Living the Dream: The Phases of Building IKEA Furniture

Since I’m taking a short break from the writing to help a friend move into his new house, I’ve decided to write something a little different. Here is how I see the process of building IKEA furniture:

Denial:

It begins when you see the furniture set up in the store. “It can’t be THAT hard to put together,” you say to yourself as you sit on the already constructed model in the dream-like show room. “What could possibly go wrong?” Even as you begin to unpack the many pieces and that familiar sense of foreboding bubbles to the surface, you push it back down. The cartoon directions are cute! The furniture has a funny name! It can’t be that bad…

Anger:

It’s been hours. Your living room now looks like a battleground riddled with the corpses of torn cardboard, oddly named screws and some directions that make no sense. A vague feeling of hatred for that little stick dude rises to the surface as you peer bemusedly at the directions one more time.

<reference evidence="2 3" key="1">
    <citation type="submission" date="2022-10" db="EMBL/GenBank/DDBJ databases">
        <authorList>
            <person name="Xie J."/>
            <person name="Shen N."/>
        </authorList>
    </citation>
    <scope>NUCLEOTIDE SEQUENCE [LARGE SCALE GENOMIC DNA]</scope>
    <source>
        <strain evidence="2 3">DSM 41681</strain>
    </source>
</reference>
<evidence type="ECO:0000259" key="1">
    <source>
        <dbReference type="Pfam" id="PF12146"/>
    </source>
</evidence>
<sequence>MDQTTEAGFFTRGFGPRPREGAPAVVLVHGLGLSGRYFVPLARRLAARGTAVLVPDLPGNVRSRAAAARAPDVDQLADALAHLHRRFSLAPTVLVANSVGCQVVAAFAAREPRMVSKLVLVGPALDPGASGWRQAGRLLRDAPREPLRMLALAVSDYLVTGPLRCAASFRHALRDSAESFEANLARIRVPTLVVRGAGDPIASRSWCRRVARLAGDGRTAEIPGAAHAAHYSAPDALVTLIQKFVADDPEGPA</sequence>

“Why don’t they make non- Allen key screws?!? What’s up with those directions?”

Welcome to anger-ville, population you.

Bargaining:

“Oh, —–.” and other variations. Insert any and all of your favorite expletives here, because in this phase they are plentiful. Usually occurring after you have built your furniture backwards, lost that all important screws and/or have fully assembled said furniture without a crucial piece, you beg the furniture to “just work dammit!”

Depression:

Dammit, it didn’t work. Maybe you insulted its mama one too many times, because now it looks like something made by Picasso’s brain-damaged brother.
“This is never going to look like furniture,” you moan, sinking to the floor. In the depths of furniture building depression, THE DREAM seems pretty far away.

Acceptance:

Congratulations! At some point, you have to pick yourself up off of the floor and do your best (or worst).

Your furniture may or may not look like what it did in the store, but you can sit on it/store your stuff in it and now it is time to accept the fact that it is what it is. Good job, friend, go and have a beer.

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